The Future of TV is Now: Streaming Forum Preview

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Despite the growth of online video, traditional broadcast still rules. In fact, according to Nielsen, of the 5.5 hours of video watched by the average consumer, only an hour of that is online. But it's growing. Five years ago, it may have just been 10 minutes a day. To be at an hour demonstrates that something profound is happening in the way we consume video. It's shifting away from the family room couch and dedicated, linear programming to binge watching wherever there's an Internet connection. I can easily predict that the amount of online video consumed each day is only going to get larger, an idea that is supported by Cisco's analysis of internet traffic—by 2020 over 70 percent will be video.

We can't live in denial any longer. There is a transition happening from linear broadcast to online streaming, a transition that is driven by consumer demand to be able to watch traditional television content on other devices. Smartphones. Tablets. Laptops. Apple TV. Roku. And the only way to get that video content to those devices is by using the internet. So incumbent broadcasters like Sky, Channel 4, BBC, and others are scrambling to change to meet these new consumer demands, driven also by intense competition from a new breed of "broadcasters" purpose-built for internet delivery (Amazon, Netflix, Hulu, etc.).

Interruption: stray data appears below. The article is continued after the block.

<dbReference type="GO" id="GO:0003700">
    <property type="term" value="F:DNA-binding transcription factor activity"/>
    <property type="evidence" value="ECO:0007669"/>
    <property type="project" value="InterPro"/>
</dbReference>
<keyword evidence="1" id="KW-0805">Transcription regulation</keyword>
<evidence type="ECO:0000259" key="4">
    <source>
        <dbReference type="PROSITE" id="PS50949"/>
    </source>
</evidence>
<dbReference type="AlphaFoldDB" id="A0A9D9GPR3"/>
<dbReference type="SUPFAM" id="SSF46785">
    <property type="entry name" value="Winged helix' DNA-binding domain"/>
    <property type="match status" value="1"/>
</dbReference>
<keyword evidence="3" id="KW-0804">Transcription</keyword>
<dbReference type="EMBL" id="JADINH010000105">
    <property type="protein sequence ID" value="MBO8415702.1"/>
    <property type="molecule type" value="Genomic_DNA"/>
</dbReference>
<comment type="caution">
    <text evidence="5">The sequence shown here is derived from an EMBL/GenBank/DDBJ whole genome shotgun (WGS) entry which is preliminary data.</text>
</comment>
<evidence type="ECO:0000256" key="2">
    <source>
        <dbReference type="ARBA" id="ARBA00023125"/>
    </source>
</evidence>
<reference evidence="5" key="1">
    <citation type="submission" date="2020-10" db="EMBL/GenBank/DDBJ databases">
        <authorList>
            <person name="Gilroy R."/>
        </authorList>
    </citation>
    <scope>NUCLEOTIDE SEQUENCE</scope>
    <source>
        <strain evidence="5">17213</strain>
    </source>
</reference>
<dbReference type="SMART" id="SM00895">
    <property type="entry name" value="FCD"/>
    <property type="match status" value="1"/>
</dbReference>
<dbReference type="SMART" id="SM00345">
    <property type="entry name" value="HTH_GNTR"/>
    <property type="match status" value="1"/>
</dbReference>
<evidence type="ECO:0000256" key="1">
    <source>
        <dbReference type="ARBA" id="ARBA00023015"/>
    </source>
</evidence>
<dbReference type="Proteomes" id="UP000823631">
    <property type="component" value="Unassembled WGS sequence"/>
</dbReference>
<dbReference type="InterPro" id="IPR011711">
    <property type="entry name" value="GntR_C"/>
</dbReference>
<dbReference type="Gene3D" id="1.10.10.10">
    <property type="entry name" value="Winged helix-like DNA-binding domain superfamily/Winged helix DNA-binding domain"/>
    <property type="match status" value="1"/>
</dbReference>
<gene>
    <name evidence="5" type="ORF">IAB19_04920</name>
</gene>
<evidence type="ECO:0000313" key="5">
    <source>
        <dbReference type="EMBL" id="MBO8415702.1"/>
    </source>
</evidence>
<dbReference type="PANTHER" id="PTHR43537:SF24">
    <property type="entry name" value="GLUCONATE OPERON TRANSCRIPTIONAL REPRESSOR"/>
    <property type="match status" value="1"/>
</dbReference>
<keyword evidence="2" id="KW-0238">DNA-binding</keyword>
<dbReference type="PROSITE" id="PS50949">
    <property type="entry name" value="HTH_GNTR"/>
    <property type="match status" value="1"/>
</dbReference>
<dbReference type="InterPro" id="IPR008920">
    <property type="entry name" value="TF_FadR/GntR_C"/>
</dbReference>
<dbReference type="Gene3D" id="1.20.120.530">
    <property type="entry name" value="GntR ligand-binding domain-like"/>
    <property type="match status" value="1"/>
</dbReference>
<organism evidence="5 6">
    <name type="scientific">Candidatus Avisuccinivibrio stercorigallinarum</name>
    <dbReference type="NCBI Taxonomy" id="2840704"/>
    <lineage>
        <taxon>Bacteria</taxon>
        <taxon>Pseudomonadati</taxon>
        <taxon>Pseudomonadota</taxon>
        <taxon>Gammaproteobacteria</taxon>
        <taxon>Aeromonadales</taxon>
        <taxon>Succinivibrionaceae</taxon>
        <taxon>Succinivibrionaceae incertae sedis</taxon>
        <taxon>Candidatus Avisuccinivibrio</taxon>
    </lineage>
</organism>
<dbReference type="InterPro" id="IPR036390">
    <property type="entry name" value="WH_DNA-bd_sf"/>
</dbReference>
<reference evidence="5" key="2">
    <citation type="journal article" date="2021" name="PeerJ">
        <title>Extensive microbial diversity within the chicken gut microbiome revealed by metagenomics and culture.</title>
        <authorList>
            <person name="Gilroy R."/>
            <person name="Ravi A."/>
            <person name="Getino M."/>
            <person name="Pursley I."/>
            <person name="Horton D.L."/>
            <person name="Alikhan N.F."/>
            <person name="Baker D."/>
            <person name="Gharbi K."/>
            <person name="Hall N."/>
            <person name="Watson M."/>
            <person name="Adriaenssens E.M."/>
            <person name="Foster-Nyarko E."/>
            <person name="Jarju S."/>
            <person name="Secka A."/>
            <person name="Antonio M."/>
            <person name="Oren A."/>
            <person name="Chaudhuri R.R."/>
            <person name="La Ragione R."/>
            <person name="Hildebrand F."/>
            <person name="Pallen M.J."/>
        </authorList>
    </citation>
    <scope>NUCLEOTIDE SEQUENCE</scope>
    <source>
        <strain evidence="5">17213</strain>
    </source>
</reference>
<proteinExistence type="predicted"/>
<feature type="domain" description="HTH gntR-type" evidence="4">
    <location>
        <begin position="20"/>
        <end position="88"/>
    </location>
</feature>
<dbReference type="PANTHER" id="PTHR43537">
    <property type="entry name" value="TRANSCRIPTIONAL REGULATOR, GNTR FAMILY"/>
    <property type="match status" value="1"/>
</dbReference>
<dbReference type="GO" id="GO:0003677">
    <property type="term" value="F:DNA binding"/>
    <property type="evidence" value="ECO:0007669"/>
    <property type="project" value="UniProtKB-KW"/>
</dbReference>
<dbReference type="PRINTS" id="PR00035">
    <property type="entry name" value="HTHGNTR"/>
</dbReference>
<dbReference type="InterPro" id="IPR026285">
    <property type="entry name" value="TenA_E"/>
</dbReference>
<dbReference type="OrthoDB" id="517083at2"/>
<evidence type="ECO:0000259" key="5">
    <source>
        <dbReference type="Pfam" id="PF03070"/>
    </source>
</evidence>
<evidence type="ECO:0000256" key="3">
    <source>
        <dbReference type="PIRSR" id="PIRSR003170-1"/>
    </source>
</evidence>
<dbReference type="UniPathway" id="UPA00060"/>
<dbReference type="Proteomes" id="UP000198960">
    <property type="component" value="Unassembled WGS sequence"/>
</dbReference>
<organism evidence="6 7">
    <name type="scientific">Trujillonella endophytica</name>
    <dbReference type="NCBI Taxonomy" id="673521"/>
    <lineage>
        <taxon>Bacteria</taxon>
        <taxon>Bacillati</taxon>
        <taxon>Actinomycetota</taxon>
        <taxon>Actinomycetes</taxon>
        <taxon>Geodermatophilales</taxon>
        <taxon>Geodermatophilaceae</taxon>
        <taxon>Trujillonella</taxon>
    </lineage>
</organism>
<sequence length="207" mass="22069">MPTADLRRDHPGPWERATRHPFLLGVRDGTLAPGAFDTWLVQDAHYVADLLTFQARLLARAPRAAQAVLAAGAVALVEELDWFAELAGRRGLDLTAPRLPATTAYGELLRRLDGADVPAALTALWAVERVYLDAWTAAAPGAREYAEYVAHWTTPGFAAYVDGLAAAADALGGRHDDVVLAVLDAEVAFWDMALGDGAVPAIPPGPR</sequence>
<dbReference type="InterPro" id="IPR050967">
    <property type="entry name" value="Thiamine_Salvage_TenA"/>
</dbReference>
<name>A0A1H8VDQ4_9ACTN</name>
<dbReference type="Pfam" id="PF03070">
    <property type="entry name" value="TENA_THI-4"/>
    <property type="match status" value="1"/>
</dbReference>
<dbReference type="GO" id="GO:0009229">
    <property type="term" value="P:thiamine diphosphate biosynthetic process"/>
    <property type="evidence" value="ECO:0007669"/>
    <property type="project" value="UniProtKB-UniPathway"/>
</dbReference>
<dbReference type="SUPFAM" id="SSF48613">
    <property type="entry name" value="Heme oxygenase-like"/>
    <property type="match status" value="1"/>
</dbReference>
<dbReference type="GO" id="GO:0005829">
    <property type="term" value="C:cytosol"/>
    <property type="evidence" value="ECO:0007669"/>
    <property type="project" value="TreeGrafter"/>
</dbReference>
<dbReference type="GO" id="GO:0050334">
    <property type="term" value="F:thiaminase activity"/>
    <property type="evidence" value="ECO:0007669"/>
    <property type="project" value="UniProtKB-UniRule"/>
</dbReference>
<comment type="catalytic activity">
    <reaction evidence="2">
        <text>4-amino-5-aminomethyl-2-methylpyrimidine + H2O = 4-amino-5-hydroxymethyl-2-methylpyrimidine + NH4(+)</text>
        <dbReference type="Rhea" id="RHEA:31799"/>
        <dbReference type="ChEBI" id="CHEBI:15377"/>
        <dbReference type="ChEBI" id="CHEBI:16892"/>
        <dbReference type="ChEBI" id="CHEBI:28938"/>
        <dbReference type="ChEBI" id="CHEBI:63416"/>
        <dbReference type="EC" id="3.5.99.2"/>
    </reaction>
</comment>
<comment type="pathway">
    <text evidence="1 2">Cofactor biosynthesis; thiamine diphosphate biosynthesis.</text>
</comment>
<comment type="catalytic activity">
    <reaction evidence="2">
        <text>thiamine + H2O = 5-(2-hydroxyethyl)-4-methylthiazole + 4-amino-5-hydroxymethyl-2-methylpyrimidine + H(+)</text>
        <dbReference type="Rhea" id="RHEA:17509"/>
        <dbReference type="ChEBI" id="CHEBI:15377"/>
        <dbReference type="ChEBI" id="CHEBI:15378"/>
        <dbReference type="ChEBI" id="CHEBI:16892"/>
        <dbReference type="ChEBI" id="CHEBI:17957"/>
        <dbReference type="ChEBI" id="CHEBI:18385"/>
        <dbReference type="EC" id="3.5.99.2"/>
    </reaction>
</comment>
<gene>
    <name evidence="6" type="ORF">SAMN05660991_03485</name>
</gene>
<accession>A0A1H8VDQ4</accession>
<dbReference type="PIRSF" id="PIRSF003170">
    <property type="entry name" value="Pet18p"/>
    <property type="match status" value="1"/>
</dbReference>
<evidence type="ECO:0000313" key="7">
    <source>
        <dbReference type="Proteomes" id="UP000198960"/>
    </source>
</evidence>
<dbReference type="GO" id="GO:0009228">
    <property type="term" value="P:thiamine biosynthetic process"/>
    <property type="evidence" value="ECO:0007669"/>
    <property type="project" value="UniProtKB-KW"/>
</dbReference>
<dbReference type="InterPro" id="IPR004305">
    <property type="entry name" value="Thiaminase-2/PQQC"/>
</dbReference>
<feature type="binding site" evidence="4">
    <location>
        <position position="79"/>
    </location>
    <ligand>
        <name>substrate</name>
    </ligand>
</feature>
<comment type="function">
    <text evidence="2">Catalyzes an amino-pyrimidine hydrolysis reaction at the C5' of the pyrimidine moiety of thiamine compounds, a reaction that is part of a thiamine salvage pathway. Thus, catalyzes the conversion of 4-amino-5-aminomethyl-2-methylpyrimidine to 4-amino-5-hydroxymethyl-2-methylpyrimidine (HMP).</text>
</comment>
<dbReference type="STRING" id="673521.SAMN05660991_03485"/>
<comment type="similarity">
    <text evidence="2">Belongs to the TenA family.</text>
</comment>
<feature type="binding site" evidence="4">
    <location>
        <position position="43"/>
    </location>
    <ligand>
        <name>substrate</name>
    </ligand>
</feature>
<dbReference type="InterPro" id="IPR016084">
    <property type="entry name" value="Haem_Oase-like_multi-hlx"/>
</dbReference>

What does this future of television look like? Well, surprisingly enough, it's not something culled from the pages of a science fiction classic. It's actually right in front of us…right now. Imagine an experience where traditional TV is merged with online sources, where content discovery is based on analysis of consumer behavior, where the quality of what we watch online is equal to (or surpasses) that of what we can watch via broadcast. All of the technologies to enable this future are here today, and cutting-edge companies like Comcast, Sky, Telstra, and Liberty Global are putting them together to create the new television experience.

Join me in London at the Streaming Forum on 28 February-March 1, where I'll discuss this future of television, the pieces that need to be assembled to make it happen, and what the experience might look like. Hope to see you there!

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